5. God gave Adam the right to be wrong – and he was. That did not give Adam the right to say that his wrong was right. He blamed God, ‘the woman that thou gave me’, the woman and the devil, to try to make his wrong right. Measured against God’s eternal exactitudes, he was still wrong. We do have the right to any religious opinion we like – or none – we do not have the right to make our own opionions right, nor do we have the right to make God’s opinions wrong! That is real spiritual bigotry, and damnable conceit. We believe a God who cannot lie.

  6. Good post, Daniel. Amen.

    The thought also crossed my mind as I watched the video of their performance… is even the “Christian” community so diluted (and deluded) to think that such powerful lyrics are bigoted? According to one post on your site, maybe some have become that way. I wonder how the Dove audience at large felt about it as they listened.

    I applaud the Perrys and the other SG artists for their example, and pray that Christians will not be afraid to stand for what’s right in the face of social pressure.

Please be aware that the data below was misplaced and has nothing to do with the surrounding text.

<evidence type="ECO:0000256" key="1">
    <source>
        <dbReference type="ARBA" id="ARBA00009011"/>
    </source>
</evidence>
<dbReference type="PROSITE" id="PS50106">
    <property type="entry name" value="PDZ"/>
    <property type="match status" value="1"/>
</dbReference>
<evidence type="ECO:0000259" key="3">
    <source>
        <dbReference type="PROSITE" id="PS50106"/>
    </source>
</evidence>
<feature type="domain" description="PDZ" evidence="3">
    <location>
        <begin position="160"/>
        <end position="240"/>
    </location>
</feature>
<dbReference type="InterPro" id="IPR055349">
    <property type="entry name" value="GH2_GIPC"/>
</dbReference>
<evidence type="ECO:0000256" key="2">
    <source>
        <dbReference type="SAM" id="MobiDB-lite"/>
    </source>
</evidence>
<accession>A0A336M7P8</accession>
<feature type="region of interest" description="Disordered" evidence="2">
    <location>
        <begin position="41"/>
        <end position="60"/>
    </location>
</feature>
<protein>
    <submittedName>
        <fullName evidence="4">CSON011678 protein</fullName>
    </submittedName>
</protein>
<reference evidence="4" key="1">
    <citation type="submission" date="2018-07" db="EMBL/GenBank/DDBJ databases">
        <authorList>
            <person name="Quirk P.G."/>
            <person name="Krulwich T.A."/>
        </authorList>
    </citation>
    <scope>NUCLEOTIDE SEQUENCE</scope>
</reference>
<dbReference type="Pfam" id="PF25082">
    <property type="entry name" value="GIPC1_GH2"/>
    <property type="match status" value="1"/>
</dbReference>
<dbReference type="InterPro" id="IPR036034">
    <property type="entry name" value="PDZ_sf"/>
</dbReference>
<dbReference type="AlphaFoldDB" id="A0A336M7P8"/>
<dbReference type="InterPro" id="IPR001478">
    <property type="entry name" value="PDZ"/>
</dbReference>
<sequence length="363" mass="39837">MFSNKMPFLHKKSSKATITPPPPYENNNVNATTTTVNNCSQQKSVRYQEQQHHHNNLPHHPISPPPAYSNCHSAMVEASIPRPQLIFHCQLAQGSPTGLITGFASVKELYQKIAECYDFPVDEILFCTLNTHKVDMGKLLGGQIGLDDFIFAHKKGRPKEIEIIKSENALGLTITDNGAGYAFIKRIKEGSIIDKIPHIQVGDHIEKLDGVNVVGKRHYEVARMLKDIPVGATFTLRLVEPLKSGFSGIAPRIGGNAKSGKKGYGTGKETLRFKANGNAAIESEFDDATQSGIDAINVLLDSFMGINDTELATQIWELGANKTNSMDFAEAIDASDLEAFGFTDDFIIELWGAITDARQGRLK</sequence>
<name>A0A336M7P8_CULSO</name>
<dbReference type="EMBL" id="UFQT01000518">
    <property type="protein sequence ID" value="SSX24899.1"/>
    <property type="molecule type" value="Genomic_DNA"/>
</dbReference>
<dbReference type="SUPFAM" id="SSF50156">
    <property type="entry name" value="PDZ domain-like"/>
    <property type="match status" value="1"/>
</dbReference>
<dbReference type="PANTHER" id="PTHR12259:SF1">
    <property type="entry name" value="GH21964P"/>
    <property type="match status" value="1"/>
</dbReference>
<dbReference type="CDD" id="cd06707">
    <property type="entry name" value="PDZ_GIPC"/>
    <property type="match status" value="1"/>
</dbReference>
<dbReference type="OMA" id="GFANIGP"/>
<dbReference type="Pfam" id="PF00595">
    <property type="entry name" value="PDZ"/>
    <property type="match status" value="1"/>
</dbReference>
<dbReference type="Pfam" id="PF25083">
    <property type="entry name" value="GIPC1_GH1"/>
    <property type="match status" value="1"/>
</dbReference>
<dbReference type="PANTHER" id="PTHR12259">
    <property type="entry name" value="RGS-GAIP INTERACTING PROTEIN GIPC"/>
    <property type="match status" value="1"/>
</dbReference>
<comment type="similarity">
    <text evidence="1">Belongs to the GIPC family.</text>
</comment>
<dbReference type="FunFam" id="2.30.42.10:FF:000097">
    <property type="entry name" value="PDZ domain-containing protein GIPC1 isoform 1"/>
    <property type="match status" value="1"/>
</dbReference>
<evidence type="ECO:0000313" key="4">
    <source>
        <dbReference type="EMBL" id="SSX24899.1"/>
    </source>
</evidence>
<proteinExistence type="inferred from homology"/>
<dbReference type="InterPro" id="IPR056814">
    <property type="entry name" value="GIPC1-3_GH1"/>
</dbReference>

• I have heard word that the Perrys got a pretty strong response at the awards themselves.

  7. First, I think the term “bigot” was totally out-of-line.

    They were probably thinking that “If YOU Knew Him” meant that the Perrys knew him and the audience did not. Ergo, the ridiculous “bigot” argument. Some people are twisted. Don’t lose sleep over their absurdities. 😉

    By the way, I don’t think the Dove audience was offended. They got it. It’s a witnessing song to those who don’t know Him. Kinda like an altar call. If you’re offended by an altar call, you probably need one.

  8. Preach it Daniel!!

    • Thanks!

      Rarely do I come down so definitively and decisively, but on this one I had to.

  9. Unfortunately some “Christian leaders” have basically taken the same stand that here is more than one way to get to heaven. When asked if Jesus is the only way to heaven and refusing to answer unequivocally “YES” they have left that impression.

    In with the last days folks will not listen to sound doctrine, but instead follow teachers who will tickle their ears. We are there.

    • I won’t name names, either, but I know what you mean.

  10. Sorry for a couple of extra words in there. Hurrying…..

  11. I’m still scratching my head wondering exactly what “bigot music” is supposed to mean.

    Music is just an art form that by its’ definition cannot be bigoted inasmuch as it cannot directly communicate what the Merrian-Webster definition Daniel cited says bigotry is.